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International Religious Freedom Report 2009 ~ Brunei

October 27, 2009

The US Embassy in Brunei has released the International Religious Report 2009. Of interest, there is a Brunei report starting off with what the Brunei’s Constitution states on religion: “The religion of Brunei Darussalam shall be the Muslim religion according to the Shafi’i sect of that religion: Provided that all other religions may be practiced in peace and harmony by the person professing them in any part of Brunei Darussalam.”

I am picking up stats and info from the report. During the reporting period from 1 July 2008 to 30 June 2009:

  • Brunei’s population is 380,000. The population includes –
    197,260 (or almost 52%) are Muslims;
    16,215 (4%) are Buddhists (Buddhism is the second largest religious belief in Brunei);
    6,884 (1.8%) Christians;
    712 (0.2%) are Roman Catholics;
    242 (0.06%) Hindus;
    72 (0.02%) Baha’is;
    34 (0.009%) atheists;
    40 (0.01%) Taoists;
    33 (0.008%) Sikhs;
    7 (0.001%) Nasrani;
    53 (0.013%) of other religious groups; and
    16,916 (4.45%) did not state their religious preference.
  • There are 101 mosques and Muslim prayer halls, seven Christian churches, three Chinese temples, and one Hindu temple officially registered in the country.
  • The following religious holidays as national holidays: Chinese New Year, Christmas Day, Hari Raya Aidil Fitri (Eid ul-Fitr), Hari Raya Aidil Adha (Eid ul-Adha), First Day of Ramadhan (Ramadan), First Day of the Muharram (Islamic Calendar), Isra Mikraj (Isra Me’raj), the Prophet Muhammad’s Birthday, and Nuzul Al-Quraan (Revelation of the Quran).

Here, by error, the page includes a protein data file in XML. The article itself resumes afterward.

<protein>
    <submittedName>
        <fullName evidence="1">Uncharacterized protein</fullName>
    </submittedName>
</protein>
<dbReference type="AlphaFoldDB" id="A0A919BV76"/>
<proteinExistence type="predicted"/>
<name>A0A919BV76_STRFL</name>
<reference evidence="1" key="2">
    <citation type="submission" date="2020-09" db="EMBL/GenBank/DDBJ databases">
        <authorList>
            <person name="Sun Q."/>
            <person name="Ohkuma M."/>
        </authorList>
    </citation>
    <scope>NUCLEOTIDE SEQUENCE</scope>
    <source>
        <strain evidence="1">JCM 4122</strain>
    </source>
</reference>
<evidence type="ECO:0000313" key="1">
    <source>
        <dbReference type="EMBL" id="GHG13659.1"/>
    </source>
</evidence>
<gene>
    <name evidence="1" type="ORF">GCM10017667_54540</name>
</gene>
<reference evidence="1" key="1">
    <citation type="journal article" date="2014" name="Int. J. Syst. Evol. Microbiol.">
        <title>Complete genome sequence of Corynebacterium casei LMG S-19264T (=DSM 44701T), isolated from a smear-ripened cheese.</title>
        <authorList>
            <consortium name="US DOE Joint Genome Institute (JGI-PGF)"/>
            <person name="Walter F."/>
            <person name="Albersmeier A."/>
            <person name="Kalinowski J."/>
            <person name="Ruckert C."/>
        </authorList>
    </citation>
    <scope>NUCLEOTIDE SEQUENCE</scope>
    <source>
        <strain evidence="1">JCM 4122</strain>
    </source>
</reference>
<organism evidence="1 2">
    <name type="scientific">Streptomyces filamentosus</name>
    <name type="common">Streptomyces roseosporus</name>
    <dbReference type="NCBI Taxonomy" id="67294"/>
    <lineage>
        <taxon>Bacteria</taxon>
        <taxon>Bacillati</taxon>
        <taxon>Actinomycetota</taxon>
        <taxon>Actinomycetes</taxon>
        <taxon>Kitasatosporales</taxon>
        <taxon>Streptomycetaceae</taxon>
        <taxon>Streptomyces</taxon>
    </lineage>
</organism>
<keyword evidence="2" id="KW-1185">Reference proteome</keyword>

• Several religious groups were banned that are considered deviant, including Al-Arqam, Abdul Razak Mohammad, Al-Ma’unah, Saihoni Taispan, the Baha’i faith, Tariqat Mufarridiyyah, Silat Lintau, and Qadiyaniah.
  • There were 54 khalwat (close proximity between sexes) cases.
  • 369 conversions to Islam.

The report said that the Brunei Government categorizes Catholics as distinct from other Christians. There is also an indigenous population that adheres to traditional beliefs, although they often convert either to Islam or Christianity.

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